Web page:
“Instead of listening to the voice in my head telling me I couldn’t do it, that it’s impossible, I stepped way outside of my comfort zone, and I said, ‘Let’s just do it.’ At the time, I had two children who were graduating high school,” she said. “By the second week in September, I was fully funded for both semesters. This program really opened up an opportunity and I just dove in headfirst after that and I haven’t looked back. I want to pay it forward, to share my experiences with student who have situations similar to mine that don’t believe that they can do it. It can be done.”

Finishing what she started, Edmund said, was not without its sometimes-extreme challenges when balancing work, life and school.

“While I was at Temple originally, I had gotten a job at night working in mental and social services that suited my schedule. I had my daughter at about that time — going to school and having a child, I had to choose between work and school,” she said. “I chose my career and my child, and I put my education on hold. I worked in social services several years and then I met my husband, Cuthbert Edmund. I’ve been involved in administrative management for the last eight years in our family business, Edmund Communications.”

Fast forward to this past year. In September not long after beginning the program, Edmund’s house flooded.

“The challenge of dealing with that situation while also taking classes for the first time in a long time was very stressful. When I look back now, I was a boss!” she laughed. “At the time I didn’t see that, but reflecting on it, as the challenges came, I welcomed them and worked through them. When problems arose, it gave me opportunities to learn how to adapt — to reschedule, to replan, to leave room for the unknown.”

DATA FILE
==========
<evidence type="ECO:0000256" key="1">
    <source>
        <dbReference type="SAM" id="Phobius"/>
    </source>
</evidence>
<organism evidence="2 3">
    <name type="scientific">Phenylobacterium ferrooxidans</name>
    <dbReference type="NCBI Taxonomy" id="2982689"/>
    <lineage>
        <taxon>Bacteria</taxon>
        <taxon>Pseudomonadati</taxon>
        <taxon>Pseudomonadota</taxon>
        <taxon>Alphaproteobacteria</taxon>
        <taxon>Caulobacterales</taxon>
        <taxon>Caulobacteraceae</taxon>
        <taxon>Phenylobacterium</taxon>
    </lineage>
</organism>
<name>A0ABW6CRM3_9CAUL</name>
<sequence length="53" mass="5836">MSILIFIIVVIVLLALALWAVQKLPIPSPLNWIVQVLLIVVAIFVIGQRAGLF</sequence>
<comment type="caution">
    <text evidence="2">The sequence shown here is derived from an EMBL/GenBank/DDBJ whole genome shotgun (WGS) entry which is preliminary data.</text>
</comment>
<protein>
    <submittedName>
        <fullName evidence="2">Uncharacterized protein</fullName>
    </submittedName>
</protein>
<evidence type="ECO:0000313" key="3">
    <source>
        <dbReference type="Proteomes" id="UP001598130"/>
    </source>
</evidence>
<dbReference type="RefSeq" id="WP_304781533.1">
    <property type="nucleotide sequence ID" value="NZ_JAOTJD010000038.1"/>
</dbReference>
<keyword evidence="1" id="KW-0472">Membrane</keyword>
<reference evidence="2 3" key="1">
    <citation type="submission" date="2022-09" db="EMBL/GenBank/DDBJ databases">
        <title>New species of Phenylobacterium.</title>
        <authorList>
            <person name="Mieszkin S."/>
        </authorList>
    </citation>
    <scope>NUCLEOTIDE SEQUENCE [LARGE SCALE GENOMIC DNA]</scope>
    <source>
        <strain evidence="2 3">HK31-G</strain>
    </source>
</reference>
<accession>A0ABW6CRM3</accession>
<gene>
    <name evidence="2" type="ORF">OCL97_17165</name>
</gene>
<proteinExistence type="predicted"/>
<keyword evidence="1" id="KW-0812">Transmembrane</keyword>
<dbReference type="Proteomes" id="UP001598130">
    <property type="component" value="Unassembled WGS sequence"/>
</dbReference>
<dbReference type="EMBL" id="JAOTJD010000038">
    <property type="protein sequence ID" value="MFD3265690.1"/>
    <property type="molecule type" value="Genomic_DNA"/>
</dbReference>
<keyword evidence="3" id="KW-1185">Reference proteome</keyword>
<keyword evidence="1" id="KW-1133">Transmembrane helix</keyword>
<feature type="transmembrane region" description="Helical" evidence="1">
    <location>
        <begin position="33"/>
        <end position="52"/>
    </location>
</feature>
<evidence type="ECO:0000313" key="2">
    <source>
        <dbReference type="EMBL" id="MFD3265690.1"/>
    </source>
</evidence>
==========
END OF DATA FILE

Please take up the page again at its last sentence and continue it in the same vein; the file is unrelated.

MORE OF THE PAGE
Very rarely is anything in life “calculated and put in a nice, neat box,” Edmund said. In the middle of the spring semester, Edmund was given emergency custody of three children “so there are now seven of us in the house.”

“Having to enroll them in school and do my work as well, that was a huge challenge. I refused to give up — I remembered all the support the University College staff has given me; I remember getting started with Graduate! Philadelphia; all of these callings that I’ve been getting. I’m supposed to answer these,” she said. “Look at where it has gotten me already? The one day when I wasn’t sure if I could do everything — if I could meet all of these challenges — was the day I was asked to be one of the student speakers at the BGS graduation ceremony. If that wasn’t another calling, I don’t know what is. You can do this; you can do it all!”

Edmund said she is exceedingly proud of her accomplishments. Finally crossing the finish line, she is tremendously grateful for the support that she has had along the way.